There is a lot of talk on the wires about how the price wars between Tesco and its competitors over the border in Northern Ireland are having a negative impact on not only the exchequer balances of the Republic but also on our identity as a nation.
It is certainly true that Irish suppliers will need to cut costs if they want their products to be prominent on the shelves of these multinational cuckoos, and in these times of lean margins and leaner profits, they may be hard pressed to do so.
I empathise, and agree. Some kind of Irish protectionism is needed in order to preserve jobs and sustain industry in Ireland. The government should lead the way, some chance you say. They couldn’t seem to find their way out of the Dail bar at the moment. Nonetheless the question of our national identity being under threat is simultaneously a chimera of both nonsense and total gravity.
On one hand we as a nation seem to have sold ourselves to the highest bidder to the extent that what is “real old Ireland” only comes now on a DVD, or stock piled from tat in the “build your own Irish pub” warehouses that are springing up to feed the global thirst for the Irish pub franchise. On the other hand, we /are/ being absorbed by the pervasive international nature of business, but so is everybody else.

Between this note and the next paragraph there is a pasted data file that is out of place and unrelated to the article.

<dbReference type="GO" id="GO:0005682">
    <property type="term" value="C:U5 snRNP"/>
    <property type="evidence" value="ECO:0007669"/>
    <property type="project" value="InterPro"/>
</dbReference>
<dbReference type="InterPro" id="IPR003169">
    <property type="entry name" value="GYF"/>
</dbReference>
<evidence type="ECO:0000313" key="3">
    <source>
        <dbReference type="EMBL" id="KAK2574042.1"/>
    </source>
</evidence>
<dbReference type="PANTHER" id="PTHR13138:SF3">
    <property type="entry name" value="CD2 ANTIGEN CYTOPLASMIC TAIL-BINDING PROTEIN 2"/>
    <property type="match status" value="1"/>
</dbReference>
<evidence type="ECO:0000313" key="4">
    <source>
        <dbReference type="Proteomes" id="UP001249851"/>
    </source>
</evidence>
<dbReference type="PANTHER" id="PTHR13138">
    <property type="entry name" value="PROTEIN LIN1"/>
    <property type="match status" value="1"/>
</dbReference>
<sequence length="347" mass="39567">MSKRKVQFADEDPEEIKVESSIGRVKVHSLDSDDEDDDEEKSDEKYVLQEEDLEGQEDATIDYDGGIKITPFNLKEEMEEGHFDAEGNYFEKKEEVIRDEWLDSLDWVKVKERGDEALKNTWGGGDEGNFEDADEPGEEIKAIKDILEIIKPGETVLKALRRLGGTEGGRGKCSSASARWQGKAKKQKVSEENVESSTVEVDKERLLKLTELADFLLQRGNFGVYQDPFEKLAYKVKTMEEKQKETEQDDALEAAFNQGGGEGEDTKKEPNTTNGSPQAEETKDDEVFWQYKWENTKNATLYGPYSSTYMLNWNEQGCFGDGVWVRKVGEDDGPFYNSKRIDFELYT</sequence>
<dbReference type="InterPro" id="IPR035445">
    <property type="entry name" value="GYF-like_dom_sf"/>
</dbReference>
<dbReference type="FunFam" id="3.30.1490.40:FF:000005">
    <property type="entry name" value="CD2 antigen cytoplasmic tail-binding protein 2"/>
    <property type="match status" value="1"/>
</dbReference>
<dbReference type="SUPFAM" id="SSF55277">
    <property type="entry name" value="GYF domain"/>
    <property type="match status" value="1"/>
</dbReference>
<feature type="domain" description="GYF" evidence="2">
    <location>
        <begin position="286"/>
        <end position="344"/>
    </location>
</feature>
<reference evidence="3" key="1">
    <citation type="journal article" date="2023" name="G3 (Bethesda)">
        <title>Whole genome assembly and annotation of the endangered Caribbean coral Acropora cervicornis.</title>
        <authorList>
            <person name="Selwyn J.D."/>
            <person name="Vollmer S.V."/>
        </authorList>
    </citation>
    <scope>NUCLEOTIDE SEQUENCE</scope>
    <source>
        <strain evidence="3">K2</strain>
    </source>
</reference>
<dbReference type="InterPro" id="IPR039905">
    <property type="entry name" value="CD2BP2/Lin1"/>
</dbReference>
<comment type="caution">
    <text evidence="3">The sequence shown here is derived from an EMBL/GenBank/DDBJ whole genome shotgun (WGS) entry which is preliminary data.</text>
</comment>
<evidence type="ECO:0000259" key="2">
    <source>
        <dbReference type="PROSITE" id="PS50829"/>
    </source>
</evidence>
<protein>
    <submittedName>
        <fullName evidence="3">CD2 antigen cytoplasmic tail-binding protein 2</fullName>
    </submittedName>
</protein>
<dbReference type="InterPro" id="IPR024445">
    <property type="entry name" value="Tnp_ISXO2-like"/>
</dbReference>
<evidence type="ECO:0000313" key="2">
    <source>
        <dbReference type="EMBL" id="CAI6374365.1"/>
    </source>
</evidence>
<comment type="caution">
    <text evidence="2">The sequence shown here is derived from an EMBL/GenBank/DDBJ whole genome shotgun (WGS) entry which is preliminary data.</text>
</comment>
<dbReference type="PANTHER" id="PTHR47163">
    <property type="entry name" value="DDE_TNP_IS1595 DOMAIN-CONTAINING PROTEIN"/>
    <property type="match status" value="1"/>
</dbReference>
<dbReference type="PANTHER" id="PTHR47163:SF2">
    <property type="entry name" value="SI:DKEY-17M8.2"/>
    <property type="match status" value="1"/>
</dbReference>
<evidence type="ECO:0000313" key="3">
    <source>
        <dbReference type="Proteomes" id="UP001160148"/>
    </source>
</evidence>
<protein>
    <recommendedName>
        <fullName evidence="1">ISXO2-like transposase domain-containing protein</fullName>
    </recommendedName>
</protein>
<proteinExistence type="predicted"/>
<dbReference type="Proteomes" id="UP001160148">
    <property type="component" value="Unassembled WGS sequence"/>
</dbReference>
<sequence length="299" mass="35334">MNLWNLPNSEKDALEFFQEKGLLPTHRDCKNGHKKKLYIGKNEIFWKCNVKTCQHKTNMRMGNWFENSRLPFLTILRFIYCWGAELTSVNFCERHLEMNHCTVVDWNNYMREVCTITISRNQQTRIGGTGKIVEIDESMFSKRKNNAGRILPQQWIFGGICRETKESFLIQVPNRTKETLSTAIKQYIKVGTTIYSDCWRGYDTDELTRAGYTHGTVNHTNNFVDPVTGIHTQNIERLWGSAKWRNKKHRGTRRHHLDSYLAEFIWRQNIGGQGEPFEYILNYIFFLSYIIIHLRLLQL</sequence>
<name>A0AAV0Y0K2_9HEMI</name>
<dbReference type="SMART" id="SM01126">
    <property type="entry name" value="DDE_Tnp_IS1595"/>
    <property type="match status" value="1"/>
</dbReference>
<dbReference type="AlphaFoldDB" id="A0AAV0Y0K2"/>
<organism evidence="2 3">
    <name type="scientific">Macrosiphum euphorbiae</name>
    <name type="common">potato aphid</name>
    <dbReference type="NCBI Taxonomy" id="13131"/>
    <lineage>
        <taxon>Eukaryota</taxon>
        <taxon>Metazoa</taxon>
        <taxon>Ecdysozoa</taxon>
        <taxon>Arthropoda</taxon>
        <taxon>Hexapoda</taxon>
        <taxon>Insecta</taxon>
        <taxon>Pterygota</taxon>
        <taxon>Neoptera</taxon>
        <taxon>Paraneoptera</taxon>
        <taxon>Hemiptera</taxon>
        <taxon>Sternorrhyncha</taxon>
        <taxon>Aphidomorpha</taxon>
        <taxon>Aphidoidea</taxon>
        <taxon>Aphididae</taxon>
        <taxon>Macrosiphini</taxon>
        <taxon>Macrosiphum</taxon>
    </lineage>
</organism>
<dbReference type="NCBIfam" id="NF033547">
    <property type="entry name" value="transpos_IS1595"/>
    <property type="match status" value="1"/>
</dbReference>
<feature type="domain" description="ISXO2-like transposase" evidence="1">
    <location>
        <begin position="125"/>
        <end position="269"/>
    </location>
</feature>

On one hand people complain there is little sense of organic, real Ireland anymore – and we have lost it, as such. I don’t know if that is entirely true as surely identities are always in flux anyway? We are only experiencing accelerated change and therefore take shelter in the past. The past is its own place and over time becomes so elastic – asking three people about an experience they all shared will make you wonder if any of them were there at all.
People have lost faith in Church, State, the market and lastly each other. It follows that the vacuum needs to be filled – but we need more than X factor and Simpsons repeats for a staple diet, lest soon that rumble in our stomach leads us to believe there is an existential hunger that needs to be addressed when the superficial distractions of modern life fade with the dying cathode.
Personally, I still want to believe in people, in each other – that the demands of our time will bring out the best of us and that we may look at the worst in ourselves and each other with only a passing fancy and realise that we are not alone. It is healthy to be part of an organic whole rather than dazzled by flickering self interest. And that is the rub. Self interest vs. the communal interest.
Maybe falling markets and collapsing housing prices will be for the best if we can collectively learn to appreciate what we /do/ have and each other, so we can be of support to our communities and the wider world in times of need. If we come away from these dark times with a sense of real value, then it will all have been worth it – but alas we may forget..again.
So will Tesco eat my sovereignty? Dunno, I don’t shop there.